What Does The US Troop Withdrawal From Afghanistan Mean For China?

                          by David Parmer / Tokyo

September 11,2021 will see the last American soldiers leave Afghan soil. Well, that is the plan anyway. The US’s “forever war” had to come to a close sooner or later. September 2021 is sooner than many think prudent, but a lot later for those who think that an anti-terrorist action morphed into a long-term, unsuccessful and costly exercise in nation building.

Opinions are mixed on what will happen in Afghanistan once the US and NATO leave. Now not many experts see a collapse of the Afghan government similar to that when the US pulled out of Viet Nam in 1975. There seem to be too many stakeholders in the region including Pakistan and Russia and Tajikistan and China that have no interest in seeing a failed state on their borders or in their region.

A civil war might be one outcome if the government collapses, or loses any claim to a mandate to govern. Some sort of compromise might be worked out with the Taliban in power sharing, but an Isis (Daesh) controlled “caliphate” would be in no one’s interest.

China has real concerns about a spillover of any chaos taking place in Afghanistan. Even though it takes robust measures to patrol its border with Afghanistan, it still must be vigilant to prevent an increase in cross-border crime, smuggling, or terrorism.

East Turkestan Islamic Movement (ETIM) terrorists dedicated to removing China from Xingjiang have found shelter with the Taliban, and there are reports of Uyghur fighters participating in the war in Syria.

China has supported the Afghan government military in terms of supplying both training and equipment. Beijing has vehemently denied that there have ever been any PLA boots on the ground despite press reports to the contrary. Perhaps China’s “plausible deniability” is that if anyone were in Afghanistan, it would be police and not PLA.

Whether China’s efforts in Xinjiang to inoculate the populace against radical Islam are working will only be able to be grasped in the long run. China’s angry pushback has neither explained its actions in Xinjiang nor done anything to change perceptions in most of the rest of the world.

After September 11, 2021 China will continue to have its Xinjiang Uyghur problem and the political fallout worldwide, and it will also have the threat of anything from a civil war to an era of Afghan warlordism to the possibility of an ISIS caliphate on its border.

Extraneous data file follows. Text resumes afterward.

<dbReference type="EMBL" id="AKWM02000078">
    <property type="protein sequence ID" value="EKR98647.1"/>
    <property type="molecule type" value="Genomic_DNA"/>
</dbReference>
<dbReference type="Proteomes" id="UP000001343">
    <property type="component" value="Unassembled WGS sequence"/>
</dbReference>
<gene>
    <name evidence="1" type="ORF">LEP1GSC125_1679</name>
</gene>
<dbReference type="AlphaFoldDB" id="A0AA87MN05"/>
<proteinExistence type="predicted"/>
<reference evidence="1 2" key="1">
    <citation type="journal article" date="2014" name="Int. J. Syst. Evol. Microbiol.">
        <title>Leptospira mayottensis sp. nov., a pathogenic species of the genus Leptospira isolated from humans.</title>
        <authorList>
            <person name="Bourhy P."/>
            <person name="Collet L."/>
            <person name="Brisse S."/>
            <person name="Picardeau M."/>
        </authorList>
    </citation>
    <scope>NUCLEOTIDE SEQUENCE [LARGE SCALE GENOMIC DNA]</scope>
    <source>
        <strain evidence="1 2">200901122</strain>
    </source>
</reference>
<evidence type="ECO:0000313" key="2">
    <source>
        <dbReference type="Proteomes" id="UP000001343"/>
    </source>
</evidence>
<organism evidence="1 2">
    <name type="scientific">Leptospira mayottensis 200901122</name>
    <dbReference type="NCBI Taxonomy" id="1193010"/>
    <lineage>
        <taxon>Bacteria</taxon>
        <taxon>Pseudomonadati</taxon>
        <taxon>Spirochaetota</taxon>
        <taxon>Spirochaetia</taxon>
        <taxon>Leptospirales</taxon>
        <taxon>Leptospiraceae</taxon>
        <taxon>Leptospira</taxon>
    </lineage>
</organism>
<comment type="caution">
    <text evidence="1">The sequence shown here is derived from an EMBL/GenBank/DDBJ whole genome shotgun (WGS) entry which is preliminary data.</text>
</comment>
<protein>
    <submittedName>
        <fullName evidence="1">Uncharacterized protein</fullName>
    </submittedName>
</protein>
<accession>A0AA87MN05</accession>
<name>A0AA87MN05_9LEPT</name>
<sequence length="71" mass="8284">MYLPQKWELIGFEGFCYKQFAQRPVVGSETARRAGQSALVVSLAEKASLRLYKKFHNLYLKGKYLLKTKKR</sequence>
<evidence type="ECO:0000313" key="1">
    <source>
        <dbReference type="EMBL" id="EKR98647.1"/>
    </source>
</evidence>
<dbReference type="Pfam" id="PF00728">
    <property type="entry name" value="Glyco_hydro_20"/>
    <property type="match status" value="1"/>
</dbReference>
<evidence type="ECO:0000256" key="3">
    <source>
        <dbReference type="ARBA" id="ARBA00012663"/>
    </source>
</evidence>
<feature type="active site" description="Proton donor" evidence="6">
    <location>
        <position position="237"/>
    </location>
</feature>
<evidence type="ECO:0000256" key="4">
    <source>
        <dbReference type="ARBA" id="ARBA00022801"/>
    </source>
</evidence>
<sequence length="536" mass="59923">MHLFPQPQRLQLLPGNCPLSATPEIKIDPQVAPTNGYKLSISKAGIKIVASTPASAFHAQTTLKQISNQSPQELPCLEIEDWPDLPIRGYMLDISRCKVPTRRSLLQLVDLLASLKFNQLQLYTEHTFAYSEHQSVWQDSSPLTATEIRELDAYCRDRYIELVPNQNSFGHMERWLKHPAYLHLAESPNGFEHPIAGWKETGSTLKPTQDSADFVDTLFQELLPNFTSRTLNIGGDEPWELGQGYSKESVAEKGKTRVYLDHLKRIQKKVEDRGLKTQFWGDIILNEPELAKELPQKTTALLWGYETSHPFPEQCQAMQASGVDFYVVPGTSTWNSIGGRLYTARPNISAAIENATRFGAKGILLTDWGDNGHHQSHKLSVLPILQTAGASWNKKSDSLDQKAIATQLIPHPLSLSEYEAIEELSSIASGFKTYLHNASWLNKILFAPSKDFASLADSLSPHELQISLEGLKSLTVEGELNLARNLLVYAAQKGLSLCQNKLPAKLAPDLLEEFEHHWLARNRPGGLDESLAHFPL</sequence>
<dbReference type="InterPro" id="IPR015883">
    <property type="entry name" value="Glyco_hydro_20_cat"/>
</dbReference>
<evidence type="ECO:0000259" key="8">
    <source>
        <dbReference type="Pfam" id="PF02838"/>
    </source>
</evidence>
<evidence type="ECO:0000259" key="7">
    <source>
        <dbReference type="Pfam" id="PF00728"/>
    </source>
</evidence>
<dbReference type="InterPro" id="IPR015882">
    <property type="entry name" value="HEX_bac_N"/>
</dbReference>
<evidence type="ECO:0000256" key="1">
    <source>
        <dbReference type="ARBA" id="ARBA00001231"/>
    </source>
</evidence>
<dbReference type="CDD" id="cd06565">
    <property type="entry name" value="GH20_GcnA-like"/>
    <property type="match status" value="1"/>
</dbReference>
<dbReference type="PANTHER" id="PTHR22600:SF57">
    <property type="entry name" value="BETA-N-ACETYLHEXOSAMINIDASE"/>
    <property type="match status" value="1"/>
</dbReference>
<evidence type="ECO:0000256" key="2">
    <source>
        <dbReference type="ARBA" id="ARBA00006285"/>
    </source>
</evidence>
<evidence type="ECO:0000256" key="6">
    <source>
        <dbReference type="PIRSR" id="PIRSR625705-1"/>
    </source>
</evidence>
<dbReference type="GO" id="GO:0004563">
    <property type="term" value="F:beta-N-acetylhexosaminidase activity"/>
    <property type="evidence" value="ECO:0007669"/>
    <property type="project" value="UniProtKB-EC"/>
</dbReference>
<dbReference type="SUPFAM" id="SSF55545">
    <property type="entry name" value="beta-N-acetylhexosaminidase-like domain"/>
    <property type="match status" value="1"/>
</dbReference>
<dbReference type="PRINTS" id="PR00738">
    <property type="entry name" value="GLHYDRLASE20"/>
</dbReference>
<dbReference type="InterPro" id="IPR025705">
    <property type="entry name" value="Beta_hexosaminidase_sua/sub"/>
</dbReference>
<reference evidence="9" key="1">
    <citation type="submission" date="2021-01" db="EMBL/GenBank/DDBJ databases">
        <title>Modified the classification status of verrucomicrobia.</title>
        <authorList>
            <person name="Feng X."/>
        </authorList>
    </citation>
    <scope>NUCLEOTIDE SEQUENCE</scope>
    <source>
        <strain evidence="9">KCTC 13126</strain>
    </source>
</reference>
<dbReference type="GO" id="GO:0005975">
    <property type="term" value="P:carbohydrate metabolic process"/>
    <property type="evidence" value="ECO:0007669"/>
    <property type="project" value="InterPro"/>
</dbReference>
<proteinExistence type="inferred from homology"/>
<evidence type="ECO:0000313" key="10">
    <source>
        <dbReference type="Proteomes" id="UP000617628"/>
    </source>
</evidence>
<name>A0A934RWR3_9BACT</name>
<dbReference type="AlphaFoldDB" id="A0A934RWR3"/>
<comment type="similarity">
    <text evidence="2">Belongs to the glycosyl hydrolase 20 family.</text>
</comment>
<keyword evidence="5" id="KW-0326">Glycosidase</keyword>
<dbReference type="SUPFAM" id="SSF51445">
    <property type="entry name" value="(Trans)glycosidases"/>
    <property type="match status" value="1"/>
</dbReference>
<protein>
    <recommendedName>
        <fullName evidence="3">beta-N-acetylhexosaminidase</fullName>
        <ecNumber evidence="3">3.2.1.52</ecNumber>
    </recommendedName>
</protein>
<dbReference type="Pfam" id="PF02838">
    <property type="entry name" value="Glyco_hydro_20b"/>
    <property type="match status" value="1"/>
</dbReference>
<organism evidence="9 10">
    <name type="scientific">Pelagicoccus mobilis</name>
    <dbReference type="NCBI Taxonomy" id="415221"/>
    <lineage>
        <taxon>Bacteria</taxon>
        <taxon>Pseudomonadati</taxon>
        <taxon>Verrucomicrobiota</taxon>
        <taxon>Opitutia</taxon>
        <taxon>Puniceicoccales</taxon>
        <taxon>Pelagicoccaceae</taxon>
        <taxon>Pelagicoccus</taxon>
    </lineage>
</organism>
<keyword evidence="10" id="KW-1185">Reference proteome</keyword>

With this kind of situation, it is pretty hard to find any kind of “silver lining.” What do you think about this? Please let us know.

Photo: US Army via flickr

Photo: Matthew Lee via flickr

Turkey The New Regional Power?

                      by David Parmer / Tokyo

The face of Turkey today is the face of its leader and president, Recp Tayyip Erdogan. Mr. Erdogan is imposing his vision of the way things might be not just on his own country, but also on his region and indeed the world.

The once proud and powerful Ottoman Empire disappeared after WWI, but it seems to many that the president is determined to bring back the days of glory when the Ottoman Turks were both feared and respected. Mr. Erdogan, using a combination of soft power and military force, might just be the man to do it.

Under Mr. Erdogan Turkey has asserted and inserted itself around its region and beyond. In the not-too-distant past Turkey joined NATO as its only Islamic member and was looking toward possible EU membership. But then Turkey began to assert its own policy which while not anti-western was certainly pro-Turkey.

In home waters Turkey has had an ongoing dispute with the EU over drilling for energy resources off Cyprus. The dispute began in 2018 regarding the exclusive economic zone around Cyprus. Despite opposition and recommendations from the European Council in 2019 Turkey has continued with its exploration activities.

In 2016 the powerful Turkish military began an incursion into Syria to defeat the Islamic State (ISIS/ DAESH). A long and bloody conflict ensued which had its roots all the way back to 2011. During its involvement in the Syrian civil war Turkey has lost at least 300 personnel killed and had numerous aircraft and armored vehicles destroyed. Turkey conducted another major incursion into Syria in 2019 to protect its borders and remove pro-Kurdish forces.

In January 2020 Turkey entered the Libyan civil war on the side of the side of the GNA or Government of National Accord, the established government of Libya. Turkey has reportedly supplied intelligence support, air and naval support as well as introducing Syrian mercenary fighters in support of the government. Turkey’s support and the victory of its proxies would demonstrate to the region and o the world Turkey’s ability to project power and influence the outcome of regional conflicts. In 2020 Turkey has also backed Azerbaijan in its fight with Armenia over the Nagorno-Karabakh region.

And it is not just its neighbors and the Europeans with whom Turkey is asserting itself, now it is the United States. In what seems to be a “no winner” contest Turkey and the US are embroiled in a very unfriendly discussion over Turkey’s decision to buy the Russian S-400 “Triumf” missile system, and incredibly lethal air defense weapon that far surpasses the US Patriot missile system.